The Palace Gates: The Camelot Fantasy

Assault On Camelot Pulitzer Prize-winning Reporter Seymour Hersh Took On The Kennedy Legend With His Latest Book. Stung By Media Critics, He Stands By His Campaign To Reveal The Dark Side Of The Popular President.

POSTED: November 18, 1997

NEW YORK — It’s been a rough couple of weeks for presidents.

First, news accounts bring us Richard Nixon, swathed again in his Oval Office tapes, casually talking about shaking down the dairy lobby and raffling off ambassadorships like so many Thanksgiving turkeys.

Then we hear Lyndon Johnson, tangled in tapes of his own, confiding to his national security adviser that any war in Vietnam is a complete loser for the United States. “I don’t think it’s worth fighting for,” concludes Johnson, in a conversation recorded in May 1964 – the far side of 50,000 American body bags.

President Clinton is being pinned daily by revelations seeping from congressional hearings on campaign financing. Not to mention the looming Paula Jones sexual-harassment trial.

Yet no one takes the wallop like the one delivered by The Dark Side of Camelot, Seymour M. Hersh’s just-published, no-holds-barred, no-lizards-left-unprodded demolition of John F. Kennedy – and brother-cum-prime-minister Robert. Hersh unravels tales of illicit sex, illicit drugs and fraudulent electioneering, and he burrows into deeply disturbing territory where foreign policy and personal obsession are fused, where the atmosphere of the Cold War yields assassination plots, invasions, and, ultimately, the tragedy of Vietnam.

But now Hersh himself has become the subject of not exactly flattering attention, scorched by old Kennedy aides, by august historians, by news weeklies and national press, by talk-show hosts – by the whole cacophonous media machine that’s set a-blaring by publication of a “big book,” as Hersh has called it.

“I think Sy Hersh is one of the great reporters in America,” said A.J. Langguth, former New York Times reporter and currently a professor of journalism at the University of Southern California. “The degree that the Kennedy cult has tried to paper over legitimate problems with his person and presidency is striking. Some people have a glow and nothing can tarnish it.”

Hersh’s glow, though, has been subjected to some frenzied scuffing.

“They’re saying: `secondhand sources, not sourced, just doing it for money, gets it all wrong,’ ” scoffed Hersh.

But none of it bothers him, really, said the 60-year-old Pulitzer Prize-winning reporter last week as he restlessly sat in an office of his publisher, Little, Brown. Why? Because he knows, after four years of digging and prodding, that he’s delivered the package, “and what I’ve got, I’ve got just the top of it.”

“I just don’t worry,” he said. “Believe it or not. Do not worry. Asked and answered.” Before him on a desk were scattered piles of government documents, some heavily censored with thick black blots, photocopies of one thing or another, important evidence Hersh has assembled to buttress his points. Every so often he pitches himself forward, rummages through the stacks, pulls out a document, thrusts it out, slaps it down. “Look at this. It’s all right here.”

And money?

“That’s always important in my business,” said Hersh. “Not that I’m a mercenary.” (Hersh received a reported $1 million advance, and there have been additional payments and television contracts in connection with the book. Little, Brown churned out a large 350,000-copy first printing.)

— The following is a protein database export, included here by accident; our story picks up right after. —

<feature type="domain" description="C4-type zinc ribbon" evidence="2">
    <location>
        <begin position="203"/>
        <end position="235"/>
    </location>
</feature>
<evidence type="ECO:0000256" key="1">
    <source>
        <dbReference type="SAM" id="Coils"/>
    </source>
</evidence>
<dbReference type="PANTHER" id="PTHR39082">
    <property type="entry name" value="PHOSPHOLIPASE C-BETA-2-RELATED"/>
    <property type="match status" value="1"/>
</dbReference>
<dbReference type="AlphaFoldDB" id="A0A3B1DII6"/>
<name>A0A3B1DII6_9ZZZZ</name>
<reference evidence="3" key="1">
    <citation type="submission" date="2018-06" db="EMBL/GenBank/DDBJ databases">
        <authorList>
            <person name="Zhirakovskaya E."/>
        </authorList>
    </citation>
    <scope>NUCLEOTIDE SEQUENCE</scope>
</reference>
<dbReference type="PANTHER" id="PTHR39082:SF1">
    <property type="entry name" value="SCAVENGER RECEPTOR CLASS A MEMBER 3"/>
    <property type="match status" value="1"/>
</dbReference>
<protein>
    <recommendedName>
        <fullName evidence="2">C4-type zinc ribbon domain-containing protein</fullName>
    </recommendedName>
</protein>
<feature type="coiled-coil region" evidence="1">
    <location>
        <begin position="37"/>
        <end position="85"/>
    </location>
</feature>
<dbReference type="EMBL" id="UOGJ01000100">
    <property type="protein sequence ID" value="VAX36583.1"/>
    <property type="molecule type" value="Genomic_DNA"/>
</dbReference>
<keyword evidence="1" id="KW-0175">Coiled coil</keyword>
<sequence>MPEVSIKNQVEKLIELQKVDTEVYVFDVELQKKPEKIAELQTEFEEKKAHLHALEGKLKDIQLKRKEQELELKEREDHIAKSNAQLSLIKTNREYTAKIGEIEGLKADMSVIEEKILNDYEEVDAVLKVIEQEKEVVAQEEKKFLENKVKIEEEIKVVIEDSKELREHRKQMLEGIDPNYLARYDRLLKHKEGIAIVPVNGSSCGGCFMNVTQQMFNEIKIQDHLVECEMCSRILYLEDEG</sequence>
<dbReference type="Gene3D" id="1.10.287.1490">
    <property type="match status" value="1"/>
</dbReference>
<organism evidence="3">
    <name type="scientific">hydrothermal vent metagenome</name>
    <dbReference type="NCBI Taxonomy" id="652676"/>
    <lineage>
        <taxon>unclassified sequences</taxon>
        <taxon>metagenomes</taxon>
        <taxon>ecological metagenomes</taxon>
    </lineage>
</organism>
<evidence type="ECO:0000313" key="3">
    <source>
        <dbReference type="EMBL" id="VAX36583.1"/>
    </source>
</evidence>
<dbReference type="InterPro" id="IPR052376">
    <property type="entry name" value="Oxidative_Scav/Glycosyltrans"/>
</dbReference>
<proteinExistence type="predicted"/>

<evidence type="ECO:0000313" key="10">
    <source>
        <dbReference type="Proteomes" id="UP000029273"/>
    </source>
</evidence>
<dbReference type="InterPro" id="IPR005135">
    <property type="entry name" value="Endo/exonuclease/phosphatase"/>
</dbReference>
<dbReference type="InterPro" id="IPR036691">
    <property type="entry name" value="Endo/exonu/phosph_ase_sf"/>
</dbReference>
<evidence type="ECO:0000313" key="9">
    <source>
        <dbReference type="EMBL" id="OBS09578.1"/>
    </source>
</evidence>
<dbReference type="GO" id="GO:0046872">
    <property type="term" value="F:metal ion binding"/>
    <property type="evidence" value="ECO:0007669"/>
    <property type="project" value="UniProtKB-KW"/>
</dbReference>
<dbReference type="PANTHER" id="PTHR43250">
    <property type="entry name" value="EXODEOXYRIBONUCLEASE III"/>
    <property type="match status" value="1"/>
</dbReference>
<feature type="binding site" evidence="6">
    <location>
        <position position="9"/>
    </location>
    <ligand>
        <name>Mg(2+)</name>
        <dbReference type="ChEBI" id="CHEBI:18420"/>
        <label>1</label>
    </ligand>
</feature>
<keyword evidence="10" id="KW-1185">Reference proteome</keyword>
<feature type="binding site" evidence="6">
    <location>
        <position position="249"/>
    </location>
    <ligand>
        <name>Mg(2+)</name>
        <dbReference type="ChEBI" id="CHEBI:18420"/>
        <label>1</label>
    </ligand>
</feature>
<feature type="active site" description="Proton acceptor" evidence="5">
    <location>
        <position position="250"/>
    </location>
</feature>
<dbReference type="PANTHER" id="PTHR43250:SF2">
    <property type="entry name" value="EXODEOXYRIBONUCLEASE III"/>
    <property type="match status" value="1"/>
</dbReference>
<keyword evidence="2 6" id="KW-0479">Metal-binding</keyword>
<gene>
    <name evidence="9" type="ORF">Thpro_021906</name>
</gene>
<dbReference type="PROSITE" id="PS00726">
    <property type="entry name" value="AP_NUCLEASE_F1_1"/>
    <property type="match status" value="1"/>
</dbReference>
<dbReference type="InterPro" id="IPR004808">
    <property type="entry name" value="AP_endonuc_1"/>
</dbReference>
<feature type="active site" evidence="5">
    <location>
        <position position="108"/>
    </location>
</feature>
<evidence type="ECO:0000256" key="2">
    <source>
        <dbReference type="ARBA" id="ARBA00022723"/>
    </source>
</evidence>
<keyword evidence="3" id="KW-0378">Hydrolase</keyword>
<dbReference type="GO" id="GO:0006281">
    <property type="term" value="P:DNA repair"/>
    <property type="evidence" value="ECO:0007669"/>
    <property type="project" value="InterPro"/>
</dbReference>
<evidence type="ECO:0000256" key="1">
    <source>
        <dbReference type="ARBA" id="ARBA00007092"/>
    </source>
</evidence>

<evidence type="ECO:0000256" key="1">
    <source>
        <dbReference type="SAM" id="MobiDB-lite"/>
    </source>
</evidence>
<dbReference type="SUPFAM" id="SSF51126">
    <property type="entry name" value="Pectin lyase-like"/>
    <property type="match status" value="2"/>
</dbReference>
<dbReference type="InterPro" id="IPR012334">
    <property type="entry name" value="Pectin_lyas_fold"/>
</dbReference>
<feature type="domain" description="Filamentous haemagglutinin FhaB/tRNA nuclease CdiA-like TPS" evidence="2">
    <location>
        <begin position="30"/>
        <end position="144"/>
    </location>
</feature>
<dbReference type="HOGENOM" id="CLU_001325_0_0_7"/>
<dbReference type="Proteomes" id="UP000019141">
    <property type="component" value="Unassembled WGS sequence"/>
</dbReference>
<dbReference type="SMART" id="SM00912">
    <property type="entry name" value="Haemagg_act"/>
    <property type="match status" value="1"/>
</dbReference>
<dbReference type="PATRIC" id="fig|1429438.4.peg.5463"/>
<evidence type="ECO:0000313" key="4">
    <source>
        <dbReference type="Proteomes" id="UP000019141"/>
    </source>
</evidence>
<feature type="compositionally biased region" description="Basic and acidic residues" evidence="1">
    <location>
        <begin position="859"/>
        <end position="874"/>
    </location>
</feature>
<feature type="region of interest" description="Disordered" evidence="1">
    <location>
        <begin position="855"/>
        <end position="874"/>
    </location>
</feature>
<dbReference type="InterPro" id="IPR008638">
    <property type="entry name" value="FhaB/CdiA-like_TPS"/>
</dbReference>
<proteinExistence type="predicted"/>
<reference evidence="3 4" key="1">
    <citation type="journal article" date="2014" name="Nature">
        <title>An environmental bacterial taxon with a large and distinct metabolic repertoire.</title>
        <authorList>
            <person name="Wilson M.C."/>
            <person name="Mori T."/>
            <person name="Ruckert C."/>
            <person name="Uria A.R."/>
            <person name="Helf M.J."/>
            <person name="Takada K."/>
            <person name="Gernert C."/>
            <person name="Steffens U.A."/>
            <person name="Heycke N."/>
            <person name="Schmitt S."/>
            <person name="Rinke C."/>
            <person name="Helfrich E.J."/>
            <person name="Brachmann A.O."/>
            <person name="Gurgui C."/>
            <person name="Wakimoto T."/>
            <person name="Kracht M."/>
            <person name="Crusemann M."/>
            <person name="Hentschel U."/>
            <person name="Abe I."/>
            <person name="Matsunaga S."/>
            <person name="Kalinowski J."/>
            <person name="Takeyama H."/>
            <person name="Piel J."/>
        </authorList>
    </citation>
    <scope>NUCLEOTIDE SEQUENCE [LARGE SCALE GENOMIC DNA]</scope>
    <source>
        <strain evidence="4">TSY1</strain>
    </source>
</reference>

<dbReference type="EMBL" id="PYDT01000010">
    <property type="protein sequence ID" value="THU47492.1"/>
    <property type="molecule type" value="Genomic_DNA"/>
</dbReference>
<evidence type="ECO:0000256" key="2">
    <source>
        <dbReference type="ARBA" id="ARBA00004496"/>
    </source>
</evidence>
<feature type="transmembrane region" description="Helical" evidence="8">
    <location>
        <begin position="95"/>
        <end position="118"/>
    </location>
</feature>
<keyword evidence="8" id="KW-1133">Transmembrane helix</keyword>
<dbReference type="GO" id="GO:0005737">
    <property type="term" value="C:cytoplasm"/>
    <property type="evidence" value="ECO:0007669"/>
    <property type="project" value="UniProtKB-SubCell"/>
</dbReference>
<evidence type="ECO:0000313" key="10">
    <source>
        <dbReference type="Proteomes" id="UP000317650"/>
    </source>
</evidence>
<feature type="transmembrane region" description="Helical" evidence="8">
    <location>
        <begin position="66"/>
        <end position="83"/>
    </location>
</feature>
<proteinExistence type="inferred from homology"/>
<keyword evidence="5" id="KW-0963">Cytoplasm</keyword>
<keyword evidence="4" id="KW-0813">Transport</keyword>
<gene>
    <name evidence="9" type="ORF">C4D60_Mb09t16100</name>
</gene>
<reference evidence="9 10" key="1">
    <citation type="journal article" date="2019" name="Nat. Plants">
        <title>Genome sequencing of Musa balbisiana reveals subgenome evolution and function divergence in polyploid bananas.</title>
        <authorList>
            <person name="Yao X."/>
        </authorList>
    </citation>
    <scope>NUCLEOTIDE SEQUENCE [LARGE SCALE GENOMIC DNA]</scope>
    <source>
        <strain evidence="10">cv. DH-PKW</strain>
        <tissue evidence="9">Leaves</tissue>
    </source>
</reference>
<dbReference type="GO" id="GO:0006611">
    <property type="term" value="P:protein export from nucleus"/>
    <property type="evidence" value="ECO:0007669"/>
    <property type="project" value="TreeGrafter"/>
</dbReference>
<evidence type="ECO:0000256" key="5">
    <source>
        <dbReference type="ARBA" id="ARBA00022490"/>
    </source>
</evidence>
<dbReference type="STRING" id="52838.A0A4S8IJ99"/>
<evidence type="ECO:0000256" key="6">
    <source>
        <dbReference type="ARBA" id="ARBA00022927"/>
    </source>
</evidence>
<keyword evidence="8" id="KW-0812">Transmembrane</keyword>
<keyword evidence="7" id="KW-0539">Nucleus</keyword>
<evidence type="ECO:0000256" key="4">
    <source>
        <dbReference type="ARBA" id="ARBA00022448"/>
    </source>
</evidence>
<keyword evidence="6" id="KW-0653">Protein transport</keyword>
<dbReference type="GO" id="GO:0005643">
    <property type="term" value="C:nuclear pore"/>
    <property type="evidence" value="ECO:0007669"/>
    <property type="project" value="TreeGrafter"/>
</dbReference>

“If you’re in my business over 30 years, writing the kinds of stories you write, you get enemies,” said Hersh. “You get friends too. But you get enemies. So that’s the price.”

My Lai. CIA domestic spying. CIA assassination plots. Henry Kissinger’s love affair with bugging. Israeli nukes.

All were Hersh’s stories. His reporting is relentless, his phone bills enormous, his manner hyperkinetic and conspiratorial. Hersh loves to lower his voice and talk about “the amazing stuff” he’s unearthed or is about to unearth or might unearth if no one is killed.

What he actually reports in Dark Side is disquieting to say the least, despite the fact that the broad outlines of many of the stories have been known for some time.

The Kennedy White House that Hersh describes is a surreal playpen, a Felliniesque carnival of relentless and cynical sex, sinister power plays and cover-ups. On practically a daily basis, we find a naked Jack Kennedy cavorting in the White House pool with secretaries known as Fiddle and Faddle, with “party girls” and starlets. Often the President shoots up with what was most likely speed, provided by Palm Springs’ own infamous “Dr. Feelgood,” Max Jacobson. (“He was the bat wing and chicken blood doctor,” former Secret Service agent Larry Newman told Hersh.)

Those are just warm-ups. Beyond the casual sex kittens, Kennedy maintains a blue-chip portfolio of beautiful women, including Judith Campbell, who also served as a courier between the President and her other paramour, Sam “Mooney” Giancana, Chicago mob boss and presidential hit man; Ellen Rometsch, lover of a communist agent or two (and not a few members of the U.S. Senate), who was being investigated as a possible East German spy at the time Kennedy was assassinated; Durie Malcolm, Kennedy’s first wife (for about one day in 1947, per Hersh); and, oh yes, Marilyn Monroe, who called Kennedy her “commander in chief” in a tape made for her psychotherapist and obtained by Hersh. “Bobby would do anything for his brother,” Monroe says on the tape, “and so would I.”

Jackie, for the most part, remains discreetly off stage, a lonely and somewhat ghostly presence.

All the “womanizing” stories – “Clinton is minor league,” said Hersh – are encrusted with detail. Much of it – but by no means all – is provided in on-the-record interviews with Secret Service agents, still angry with Kennedy and his cronies for their reckless use of flotillas of hookers who could easily have posed a physical threat to the partying President.